Reading your post is quite difficult. You have identified a specific problem and asked for help. You have used 10 paragraphs to explain the problem, but many of them seem irrelevant to what you need.

Maybe you could rewrite your post in your head, with only the essential details. Then use that as an example when dealing with you colleague.

HappyAsASandboy Sat 23-May-15 11:33:41

Well done for tackling this instead of ignoring it, as it seems your predecessors have!

I think you need to be very organised to change this person's behaviour. It will take an inordinate amount of your time, and you'll need to stick at it rather than only in short bursts, or you'll keep going back to square one.

I would spend time planning out what you would like him to do over the next X months, and then plan the work as you would do it/would like it done. Don't involve the team member yet. When you've got a very good idea what the work entails, plan how to pass the task to the team member - you may want to hand all the 'ingredients' of the work to him on a plate and then supervise, or you might want to give him the problem and supervise him solving it. Either way, you need to give him a very specific target to reach in a fairly short time frame, and book in a meeting to discuss it at the deadline. The timeframe will depend on your work/the degree of time wasting, but I have had an employee before where we got to the point of meeting at the start and end of each day to set tasks/review them, where the others acheived more output with a quick half-hour supervision once a fortnight! It often seems like you could have just done the work yourself by the time you've put the time in to the supervision.

Eventually my team member produced the goods, saving him from a disciplinary, but I have to admit his natural behaviours were not changed, he came to hate me (though he remained professional about it!), and he moved jobs to get away from my micromanagement.

I have rambled, but my final advice is to discuss all of it with your boss before you change how you work with the time-waster. The last thing you want is to be accused of bullying and then be explaining to your boss retrospectively. Much better if he knows what you've got planned before he receives the moans about you!

Good luck!

themummyonthebus Sat 23-May-15 15:09:59

Florentins - criticism noted grin I did think as I was writing last night that I was rambling more than they do. I think that spending the whole day on their evaluation and then all evening catching upwith what I should have done during the day fried my brain.

I also wanted to include context. But in summary:
1. My colleague complains about being overworked.
2. In reality it's due to her never stopping, listening to the task setter and then engaging brain over what the required outcome might be.
3. I've tried preparing concrete examples to suggest other ways of working but she won't shut up for long enough to let me explain them.
4. She is sticking my time and energy that should be being spent on more valuable things. If I point out her that I am already working every evening to midnight and most weekends too, so I need her not to waste my time, she just says that she's working all weekend too.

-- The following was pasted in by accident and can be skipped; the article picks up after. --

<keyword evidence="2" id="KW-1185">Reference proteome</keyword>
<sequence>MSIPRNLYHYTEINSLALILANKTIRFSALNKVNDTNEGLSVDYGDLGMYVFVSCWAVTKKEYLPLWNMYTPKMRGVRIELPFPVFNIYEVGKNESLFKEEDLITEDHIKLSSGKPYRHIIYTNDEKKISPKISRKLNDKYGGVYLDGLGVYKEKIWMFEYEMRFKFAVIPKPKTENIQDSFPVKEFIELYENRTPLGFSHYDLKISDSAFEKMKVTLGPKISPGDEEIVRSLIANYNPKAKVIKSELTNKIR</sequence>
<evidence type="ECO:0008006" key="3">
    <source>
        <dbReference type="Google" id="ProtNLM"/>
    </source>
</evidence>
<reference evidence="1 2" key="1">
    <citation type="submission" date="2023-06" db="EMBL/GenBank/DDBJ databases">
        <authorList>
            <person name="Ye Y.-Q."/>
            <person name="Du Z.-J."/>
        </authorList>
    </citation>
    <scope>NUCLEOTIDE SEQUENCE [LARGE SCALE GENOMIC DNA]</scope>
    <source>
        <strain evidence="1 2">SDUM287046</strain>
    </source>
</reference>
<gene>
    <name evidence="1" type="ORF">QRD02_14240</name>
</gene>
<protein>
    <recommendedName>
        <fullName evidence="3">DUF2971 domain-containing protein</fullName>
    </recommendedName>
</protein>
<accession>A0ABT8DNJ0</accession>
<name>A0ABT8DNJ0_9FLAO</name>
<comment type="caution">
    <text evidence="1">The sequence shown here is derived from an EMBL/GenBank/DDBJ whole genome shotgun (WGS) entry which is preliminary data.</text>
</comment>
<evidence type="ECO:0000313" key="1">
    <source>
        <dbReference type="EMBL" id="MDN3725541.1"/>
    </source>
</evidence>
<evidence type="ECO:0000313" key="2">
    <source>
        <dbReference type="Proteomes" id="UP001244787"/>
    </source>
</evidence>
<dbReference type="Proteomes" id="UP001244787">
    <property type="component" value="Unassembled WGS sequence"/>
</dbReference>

Which is bullshit as her talks absolutely should not require this.

themummyonthebus Sat 23-May-15 15:32:01

*Tasks not talks, although that's an appropriate typo.

Marjory, in reality, the only thing she is doing is managing this specific area of expertise with a small amount of supporting admin. it probably takes about 50% of the total yearly working time but with it skewed to the first and last quarters.

Sandboy I fear your solution is the only one but I will sink under the weight of my workload if I do that sad

Thanks for the great advice. I think I'm going to have to broach succession planning/early retirement and try to sit my N+1 & 2 down for a more honest discussion about how to manage her. I fear her going on a pt contact as she will only get less and less done and at least under the current arrangement she at least manages to get the main tasks done.

Lots to think about over the weekend smile Thanks for all your comments.

wickedwaterwitch Sat 23-May-15 15:54:23

People like this are hard to manage, much sympathy.

I think you are going to have to be specific, brutally honest and keep telling her "you need to do x not y" and maybe "stop talking" !!

Or get her to handover the tasks only she knows how to do (dangerous single point of failure there anyway) and get rid of her.

I've managed people like this, it's a pita

wickedwaterwitch Sat 23-May-15 15:55:20

Specific feedback about it being rude to talk over people might be in order too

VanillaTwirl Sat 23-May-15 15:55:43

Do you give your team regular feedback, or is there a set time for formal appraisals?

I have always approached managing people in much the same way as I manage my kids tbh (I don't mean treating them like kids, but using similar approaches).
Be clear and concise in what your expectations of them are, and use carrot or stick as necessary.
Praise them for the good stuff, treat them for the amazing stuff and be firm with the boundary pushing - discipline as a last resort where necessary, but they are aware that it is an option if they do push it that far.